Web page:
After practicing the machine, until he understood its powers of balancing and moving underwater, a night was fixed upon for the attempt. General Washington, and his associates in the secret, took their stations upon the roof of a house in Broadway, anxiously awaiting the result.
Morning came and no intelligence could be had of the intrepid sub-marine navigator, nor then could the boat who attended him, give any account of him after parting with him the first part of the night.
While these anxious spectators were about to give him up as lost, several barges were seen to start suddenly for Governor?s Island, (then in possession of the British), and proceed towards some object near the Asia ship of the line, --as suddenly they were seen to put about and steer for the Island with springing oars.
In two or three minutes, an explosion took place, from the surface of the water, resembling a water pout, which aroused the whole city and region; the enemy ships too the alarm ? signals were rapidly given ? the ships cut their cables and proceeded to the Hook, with all possible dispatch, sweeping their bottoms with chains, and with difficulty prevented their frighted crews from leaping overboard.
During this scene of consternation, the deceased came to the surface, opened the brass head of his aquatic machine; rose up and gave a signal for the boat to come to him, but they could not reach him, until he descended under water, to avoid the enemy?s shot from the Island, who had discovered and commenced firing in his wake.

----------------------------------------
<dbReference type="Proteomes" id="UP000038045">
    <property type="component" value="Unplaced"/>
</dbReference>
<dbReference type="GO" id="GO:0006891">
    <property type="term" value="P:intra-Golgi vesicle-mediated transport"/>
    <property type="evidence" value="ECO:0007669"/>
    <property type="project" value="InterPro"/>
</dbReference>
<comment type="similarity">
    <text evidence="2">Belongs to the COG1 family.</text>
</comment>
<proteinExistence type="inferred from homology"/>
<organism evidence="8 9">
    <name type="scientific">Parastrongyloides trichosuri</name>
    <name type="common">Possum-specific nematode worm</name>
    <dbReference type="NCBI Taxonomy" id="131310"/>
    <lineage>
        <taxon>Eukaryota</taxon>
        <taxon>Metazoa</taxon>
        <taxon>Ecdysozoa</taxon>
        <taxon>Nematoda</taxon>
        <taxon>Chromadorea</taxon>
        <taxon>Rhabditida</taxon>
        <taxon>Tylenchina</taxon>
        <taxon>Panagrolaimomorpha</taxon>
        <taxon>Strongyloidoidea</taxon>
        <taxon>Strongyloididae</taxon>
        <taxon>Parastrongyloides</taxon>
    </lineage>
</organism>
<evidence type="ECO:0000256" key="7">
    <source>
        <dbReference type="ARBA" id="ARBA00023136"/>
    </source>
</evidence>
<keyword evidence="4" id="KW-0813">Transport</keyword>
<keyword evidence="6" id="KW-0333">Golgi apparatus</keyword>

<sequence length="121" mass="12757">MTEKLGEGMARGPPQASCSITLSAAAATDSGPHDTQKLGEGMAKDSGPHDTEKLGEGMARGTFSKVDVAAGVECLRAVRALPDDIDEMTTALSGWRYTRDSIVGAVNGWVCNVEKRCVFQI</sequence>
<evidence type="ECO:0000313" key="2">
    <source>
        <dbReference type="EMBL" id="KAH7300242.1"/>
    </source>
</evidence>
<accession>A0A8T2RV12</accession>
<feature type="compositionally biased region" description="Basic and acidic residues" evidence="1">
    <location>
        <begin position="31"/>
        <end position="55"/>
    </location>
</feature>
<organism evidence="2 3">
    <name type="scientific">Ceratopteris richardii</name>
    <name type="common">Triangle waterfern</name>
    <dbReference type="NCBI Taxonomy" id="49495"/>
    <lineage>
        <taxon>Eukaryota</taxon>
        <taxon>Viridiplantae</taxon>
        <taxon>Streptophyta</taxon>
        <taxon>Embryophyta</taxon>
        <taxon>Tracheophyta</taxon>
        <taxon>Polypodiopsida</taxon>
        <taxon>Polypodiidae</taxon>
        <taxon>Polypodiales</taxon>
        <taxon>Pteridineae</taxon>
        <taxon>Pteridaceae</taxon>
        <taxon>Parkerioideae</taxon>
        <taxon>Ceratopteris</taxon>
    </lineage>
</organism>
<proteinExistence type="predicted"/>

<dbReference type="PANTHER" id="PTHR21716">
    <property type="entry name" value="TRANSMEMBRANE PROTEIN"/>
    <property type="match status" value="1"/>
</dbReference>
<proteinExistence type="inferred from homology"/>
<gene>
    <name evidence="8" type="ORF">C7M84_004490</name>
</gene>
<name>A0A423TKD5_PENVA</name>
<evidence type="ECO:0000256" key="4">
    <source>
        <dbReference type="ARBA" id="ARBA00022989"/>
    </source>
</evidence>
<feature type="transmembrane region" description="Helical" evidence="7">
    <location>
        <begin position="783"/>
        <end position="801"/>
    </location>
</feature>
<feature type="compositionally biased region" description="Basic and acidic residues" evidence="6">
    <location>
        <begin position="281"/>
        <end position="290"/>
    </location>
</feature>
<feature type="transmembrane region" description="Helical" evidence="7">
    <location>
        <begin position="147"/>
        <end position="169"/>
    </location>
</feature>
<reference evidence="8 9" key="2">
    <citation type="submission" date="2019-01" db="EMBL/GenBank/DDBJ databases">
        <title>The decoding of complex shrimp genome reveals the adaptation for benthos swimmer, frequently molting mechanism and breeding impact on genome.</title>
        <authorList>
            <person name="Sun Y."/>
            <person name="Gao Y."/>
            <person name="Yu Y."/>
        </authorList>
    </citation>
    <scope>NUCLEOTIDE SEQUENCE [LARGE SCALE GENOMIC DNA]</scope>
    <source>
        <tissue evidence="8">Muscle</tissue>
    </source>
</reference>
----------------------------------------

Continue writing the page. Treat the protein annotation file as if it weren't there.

Having forced himself against a strong current under water until within reach of the shot, he was taken in tow and landed at the battery amidst a great crowd, and reported to general Washington, who expressed his entire satisfaction, that the object was effected, without the loss of lives.
The deceased was under the Asia?s bottom more than two hours, endeavoring to penetrate her copper, but in vain. He frequently came up under her stern galleries searching for exposed plank, and could hear the sentinels cry. Once he was discovered by the watch on deck, and heard them speculate upon him, but concluded a drifted log had paid them a visit ? he returned to her keel and examined it fore and aft, and then proceed to come to some other ships; but the impossibility of penetrating their coppers, for want of a resisting power, hundreds owed the safety of their lives to this circumstance.